Much of England is at risk of severe water stress by the 2030s if action is not taken to improve consumption and efficiency, new analysis has shown.

Data from water companies and the Environment Agency suggests that 12 out of 17 English regions will face severe water stress in the next two decades.

This includes almost the entirety of the South of England and the Midlands with demand expected to exceed supply.

At the moment, no region in England currently faces water stress but a rapidly changing climate could bring longer and hotter periods in the summer months, putting pressure on UK water resources.

South West Farmer: (Canva) Much of the South of England and the Midlands is expected to experience severe water pressure by the 2030s(Canva) Much of the South of England and the Midlands is expected to experience severe water pressure by the 2030s (Image: Canva)

Government plans to reduce household water usage as data shows England at risk of severe stress

Households use an average of 144 litres of water per day with the Government seeking to reduce this to 122 litres by 2038 and 110 litres by 2050.

It plans on doing this through its Plan for Water in which it said installing water butts, water conservation and efficiency would help reduce demand.

It also wants water companies to reduce the leakage in their pipes, where some 20% of the public water supply is lost.

Kingfisher, which partnered with economics consultants Cebr, said that, in the past five years, water usage has risen by three litres per day.

Thierry Garnier, CEO of Kingfisher, said: “Across Europe, we are experiencing more extreme weather, leading to increasing water scarcity in many regions.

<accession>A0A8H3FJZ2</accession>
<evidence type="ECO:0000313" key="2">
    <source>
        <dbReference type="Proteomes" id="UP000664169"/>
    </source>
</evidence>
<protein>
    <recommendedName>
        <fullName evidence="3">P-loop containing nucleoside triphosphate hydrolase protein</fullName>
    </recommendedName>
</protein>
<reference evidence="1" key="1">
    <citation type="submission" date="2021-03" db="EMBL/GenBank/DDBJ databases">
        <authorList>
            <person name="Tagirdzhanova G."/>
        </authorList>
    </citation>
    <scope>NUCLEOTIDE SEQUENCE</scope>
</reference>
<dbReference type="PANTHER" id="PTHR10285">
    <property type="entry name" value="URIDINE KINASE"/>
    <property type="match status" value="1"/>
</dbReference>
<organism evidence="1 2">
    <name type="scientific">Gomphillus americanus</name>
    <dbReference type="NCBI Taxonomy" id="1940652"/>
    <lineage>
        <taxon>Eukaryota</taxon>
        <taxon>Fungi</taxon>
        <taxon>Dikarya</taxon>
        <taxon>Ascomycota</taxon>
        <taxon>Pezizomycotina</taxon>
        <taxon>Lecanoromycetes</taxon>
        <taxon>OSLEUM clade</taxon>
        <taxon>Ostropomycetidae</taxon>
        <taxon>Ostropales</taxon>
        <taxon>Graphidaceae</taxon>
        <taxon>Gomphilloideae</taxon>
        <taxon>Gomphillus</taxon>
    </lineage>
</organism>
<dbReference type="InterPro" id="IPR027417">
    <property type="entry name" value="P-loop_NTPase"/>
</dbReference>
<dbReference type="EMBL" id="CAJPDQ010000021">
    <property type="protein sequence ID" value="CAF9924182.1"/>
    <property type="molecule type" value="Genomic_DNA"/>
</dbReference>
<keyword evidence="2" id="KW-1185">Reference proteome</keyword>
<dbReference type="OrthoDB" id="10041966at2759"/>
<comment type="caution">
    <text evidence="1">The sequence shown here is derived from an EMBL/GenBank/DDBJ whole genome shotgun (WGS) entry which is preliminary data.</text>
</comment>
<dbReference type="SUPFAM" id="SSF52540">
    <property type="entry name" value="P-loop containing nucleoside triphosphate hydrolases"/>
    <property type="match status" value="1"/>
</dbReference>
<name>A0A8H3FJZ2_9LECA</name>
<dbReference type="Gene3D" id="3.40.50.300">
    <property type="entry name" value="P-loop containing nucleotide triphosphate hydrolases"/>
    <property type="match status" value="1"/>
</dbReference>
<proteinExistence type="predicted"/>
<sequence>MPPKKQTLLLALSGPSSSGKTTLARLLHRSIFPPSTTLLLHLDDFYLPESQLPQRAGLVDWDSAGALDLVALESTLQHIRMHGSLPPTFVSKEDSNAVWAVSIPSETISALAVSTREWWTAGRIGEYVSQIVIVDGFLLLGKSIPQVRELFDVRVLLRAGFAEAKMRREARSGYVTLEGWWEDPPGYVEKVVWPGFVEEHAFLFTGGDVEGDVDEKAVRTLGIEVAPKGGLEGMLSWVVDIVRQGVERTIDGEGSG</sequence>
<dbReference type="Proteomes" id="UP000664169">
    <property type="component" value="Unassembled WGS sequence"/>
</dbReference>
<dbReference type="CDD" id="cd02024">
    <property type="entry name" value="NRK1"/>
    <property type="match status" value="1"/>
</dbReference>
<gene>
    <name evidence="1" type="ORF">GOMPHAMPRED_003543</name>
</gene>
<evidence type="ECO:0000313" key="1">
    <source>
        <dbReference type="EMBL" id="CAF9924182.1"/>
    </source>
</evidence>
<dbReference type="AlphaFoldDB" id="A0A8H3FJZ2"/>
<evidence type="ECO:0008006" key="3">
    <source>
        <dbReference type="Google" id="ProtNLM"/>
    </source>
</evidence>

“As the impact of climate change becomes more apparent, measures such as hose pipe bans are set to become much more common, with increasingly strong measures needed to reduce demand.”

South West Farmer: (Canva) 40% of Brits said they showered for eight minutes or more(Canva) 40% of Brits said they showered for eight minutes or more (Image: Canva)

Half of Brits leave the tap running while brushing their teeth

A separate survey of 3000 UK adults showed that people tend to underestimate their daily water use with 66% saying they probably use less than 140 litres with 29% saying they were unable to guess.

Half of the respondents said they leave the tap on while brushing their teeth, a figure that rises to 70% among Londoners, a region more likely to face water stress.

25% of Brits said they shower in less than five minutes with 40% showering for eight minutes or more.

This comes as data revealed that the average shower uses 12 litres per minute, meaning those taking eight minutes to wash could be using 96 litres.

Mr Garnier said: “We all have a role to play in conserving water. Making simple and affordable changes in our homes can have a huge impact, from installing water butts to collect rainwater for the garden to fitting tap aerators or low-flow shower heads.

“Governments can also help by encouraging the rollout of smart water meters and supporting the public to be more informed about water.

“By taking action now, we can put our water usage on a more sustainable path and safeguard this essential resource for the future."